A government that was serious about levelling up would have abolished the Social Mobility Commission. It is hard enough to improve the productivity of disparate regions. To set yourself simultaneously a social mobility test is a folly. The foolishness is inadvertently laid bare in a new report in which Alun Francis, the new deputy chair, signals new thinking at the Social Mobility Commission.
Once he gets past some familiar curmudgeon’s platitudes – too many people go to university, schools teach too much about “skills” and too little about “knowledge” – Mr Francis hits two crucial points. The first is that social mobility is not just Jude the Obscure with a happy ending. The poor infant who wins a place at Oxford is the glamour-child of social mobility but most people will move less far in their lives, both geographically and socially. The second, which is where it really gets hard, is that fixing this means altering the very nature of the British economy and the instincts of parents everywhere.
Social mobility is a strange test for a government to set itself. It is a complex calculation that has no public resonance. National rates do not respond at all quickly to a reformed policy regime. And even if a government succeeds, nobody really knows because the results do not come in for a generation. There is zero hope of a government pointing to its achievements in social mobility and asking the electorate for a positive verdict. It’s not an idea a ruthless political tactician would retain.
But the argument goes on and now has a new frame in the government’s stress on levelling up. So it is worth saying again that Britain’s record on social mobility is not especially good. In the World Economic Forum’s 2020 Global Social Mobility Index – which measures the factors that tend to create social mobility – the UK came 21st out of the 82 nations considered. But among the G7 developed economies only the US and Italy ranked lower than Britain. Germany and France were considerably better. The prize goes, as it so often does, to Denmark, Norway, Sweden and Finland, where social mobility is made easier by the relative equality of income distribution.
In his report, published by Policy Exchange, Mr Francis rather blithely identifies two major British flaws. He writes that the Social Mobility Commission has mainly focused on “demand”, by which he means that policy has tried to distribute the existing jobs more fairly rather than change the supply of the types of jobs created. Then he argues that too much attention has been paid to the leap to the top of a lucky few, and too little to the mobility of the many. Strangely, he believes that he can have one without losing the other.
This first stipulation is tantamount to asking for a different kind of economy. This, indeed, has been how social mobility has improved in previous eras. The generation born between 1950 and 1959 was considerably more likely to climb the social scale than the generation born in the decade before 1900. But this was not caused by a greater likelihood of poorer students prevailing over richer students. It was caused by the simple fact that the middle class grew in size. In the earlier period, only 18 per cent of jobs were classified as professional while it was 42 per cent in the second period. There was, to use the title of John Braine’s 1957 novel, more room at the top.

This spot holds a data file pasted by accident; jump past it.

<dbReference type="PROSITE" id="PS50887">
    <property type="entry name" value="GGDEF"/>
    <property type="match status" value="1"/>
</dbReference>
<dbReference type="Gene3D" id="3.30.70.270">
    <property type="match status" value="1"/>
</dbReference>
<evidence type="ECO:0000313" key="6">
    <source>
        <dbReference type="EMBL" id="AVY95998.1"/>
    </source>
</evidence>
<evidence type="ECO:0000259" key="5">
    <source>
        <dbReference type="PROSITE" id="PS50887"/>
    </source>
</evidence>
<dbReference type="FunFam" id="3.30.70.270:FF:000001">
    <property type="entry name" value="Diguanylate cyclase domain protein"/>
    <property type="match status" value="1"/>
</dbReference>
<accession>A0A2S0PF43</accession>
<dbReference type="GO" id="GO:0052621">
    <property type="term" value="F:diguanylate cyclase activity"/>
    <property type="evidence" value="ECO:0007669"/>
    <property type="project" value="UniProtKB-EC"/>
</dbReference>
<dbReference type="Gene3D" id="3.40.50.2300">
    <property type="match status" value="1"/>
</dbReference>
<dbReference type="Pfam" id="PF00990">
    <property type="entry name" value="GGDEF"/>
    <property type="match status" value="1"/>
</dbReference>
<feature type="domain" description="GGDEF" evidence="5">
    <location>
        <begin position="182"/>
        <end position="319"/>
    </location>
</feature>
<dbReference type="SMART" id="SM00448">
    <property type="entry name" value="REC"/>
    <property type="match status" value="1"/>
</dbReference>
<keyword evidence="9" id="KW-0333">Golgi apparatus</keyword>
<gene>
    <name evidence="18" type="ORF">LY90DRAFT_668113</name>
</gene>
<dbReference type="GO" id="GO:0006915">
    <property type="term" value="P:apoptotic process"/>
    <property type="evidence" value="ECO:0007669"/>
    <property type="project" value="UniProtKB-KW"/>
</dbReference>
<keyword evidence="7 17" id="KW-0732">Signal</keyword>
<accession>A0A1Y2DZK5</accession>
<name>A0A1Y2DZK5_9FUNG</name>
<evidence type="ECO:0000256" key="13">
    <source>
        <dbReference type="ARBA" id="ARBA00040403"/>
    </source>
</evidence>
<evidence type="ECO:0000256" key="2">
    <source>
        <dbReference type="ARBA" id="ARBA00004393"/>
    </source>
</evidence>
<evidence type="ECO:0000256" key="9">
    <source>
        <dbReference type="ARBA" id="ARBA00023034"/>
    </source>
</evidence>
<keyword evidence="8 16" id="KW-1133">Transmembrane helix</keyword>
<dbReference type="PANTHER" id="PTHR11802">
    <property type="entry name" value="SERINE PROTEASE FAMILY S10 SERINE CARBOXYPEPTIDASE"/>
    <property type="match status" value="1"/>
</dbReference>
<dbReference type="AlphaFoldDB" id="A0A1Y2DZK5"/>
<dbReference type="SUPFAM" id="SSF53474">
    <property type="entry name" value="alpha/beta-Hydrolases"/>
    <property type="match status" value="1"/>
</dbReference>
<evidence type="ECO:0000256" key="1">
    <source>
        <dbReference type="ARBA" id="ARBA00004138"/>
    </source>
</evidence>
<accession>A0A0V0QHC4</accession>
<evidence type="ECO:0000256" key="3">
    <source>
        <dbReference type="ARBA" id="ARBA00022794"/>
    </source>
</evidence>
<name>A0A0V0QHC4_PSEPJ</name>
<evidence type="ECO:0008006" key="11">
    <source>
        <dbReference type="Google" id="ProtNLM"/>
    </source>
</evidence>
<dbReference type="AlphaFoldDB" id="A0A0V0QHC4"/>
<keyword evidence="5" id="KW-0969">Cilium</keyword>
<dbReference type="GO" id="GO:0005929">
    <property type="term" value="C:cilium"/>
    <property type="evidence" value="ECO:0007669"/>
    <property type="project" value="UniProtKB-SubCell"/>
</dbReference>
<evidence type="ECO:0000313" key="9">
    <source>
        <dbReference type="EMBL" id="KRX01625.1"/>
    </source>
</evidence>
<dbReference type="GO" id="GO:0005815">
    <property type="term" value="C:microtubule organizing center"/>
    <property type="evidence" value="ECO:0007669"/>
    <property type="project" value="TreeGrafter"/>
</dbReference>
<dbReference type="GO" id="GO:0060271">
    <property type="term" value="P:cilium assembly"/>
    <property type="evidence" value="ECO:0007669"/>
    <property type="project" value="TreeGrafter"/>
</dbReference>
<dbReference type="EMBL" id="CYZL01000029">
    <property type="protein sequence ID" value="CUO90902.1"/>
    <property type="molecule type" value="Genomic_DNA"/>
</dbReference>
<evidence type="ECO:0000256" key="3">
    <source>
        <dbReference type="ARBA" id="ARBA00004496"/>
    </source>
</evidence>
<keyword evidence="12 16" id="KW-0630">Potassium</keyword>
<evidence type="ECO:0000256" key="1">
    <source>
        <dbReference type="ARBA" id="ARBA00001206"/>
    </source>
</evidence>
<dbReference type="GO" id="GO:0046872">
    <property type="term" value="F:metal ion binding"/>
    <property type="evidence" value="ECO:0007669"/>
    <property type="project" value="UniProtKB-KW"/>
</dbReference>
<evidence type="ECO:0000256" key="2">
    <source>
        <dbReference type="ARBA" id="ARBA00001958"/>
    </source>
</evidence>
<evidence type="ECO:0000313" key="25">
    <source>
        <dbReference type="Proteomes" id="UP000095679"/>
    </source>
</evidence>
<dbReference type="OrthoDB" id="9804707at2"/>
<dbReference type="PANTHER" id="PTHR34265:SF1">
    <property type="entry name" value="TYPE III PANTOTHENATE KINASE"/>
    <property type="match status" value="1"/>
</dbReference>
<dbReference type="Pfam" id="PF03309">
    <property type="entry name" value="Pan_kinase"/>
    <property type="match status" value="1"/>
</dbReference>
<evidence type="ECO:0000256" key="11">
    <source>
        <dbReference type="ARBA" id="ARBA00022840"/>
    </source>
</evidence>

The digital revolution threatens a similar change but in the wrong direction. The UK’s hourglass economy is creating more room at the bottom. Mr Francis is a school principal in Oldham so he will see at first hand the types of jobs that are being created in the north-west. I have myself been involved in this issue, not far away from Oldham, in Bury, where I chaired a forum on life chances. The most important conclusion drawn from that work was, in a town in which employment was high, that the quality of work was too low. Local jobs offered low pay and too little hope of progression. One viable option was to conceive of Bury as part of the extended economic conurbation of Manchester but this runs counter to the desire expressed by the Prime Minister in his conference speech that nobody should have to leave their place of birth in order to thrive. Quite how Mr Johnson intends to improve the quality of work in Oldham and Bury I have no idea and neither does he.
Besides, this is a fond hope. The social mobility of the government, and of Mr Francis, is one in which nobody suffers. Everyone just moves up. When the economy is changing shape, this is indeed possible but in the absence of such change social mobility is a game of snakes and ladders. And we know that the most effective opponents of social mobility are the parents who help their children cling on to positions of advantage. Either by going private or moving into the expensive catchment areas of good schools, middle-class parents do what any parent in the same position would do – they are trying to do the best for their children. Young people from richer families are also able to take greater risks because debt is a less serious burden; their network of contacts is very much more extensive. Parents acting in good faith are agents preventing downward social mobility.
The answers are the same as they ever were. A more equal income distribution and a much better system of non-academic education would both help. But the government has set itself at the same time the task of either changing the nature of the economy or changing the nature of parents. Good luck with that, as they say.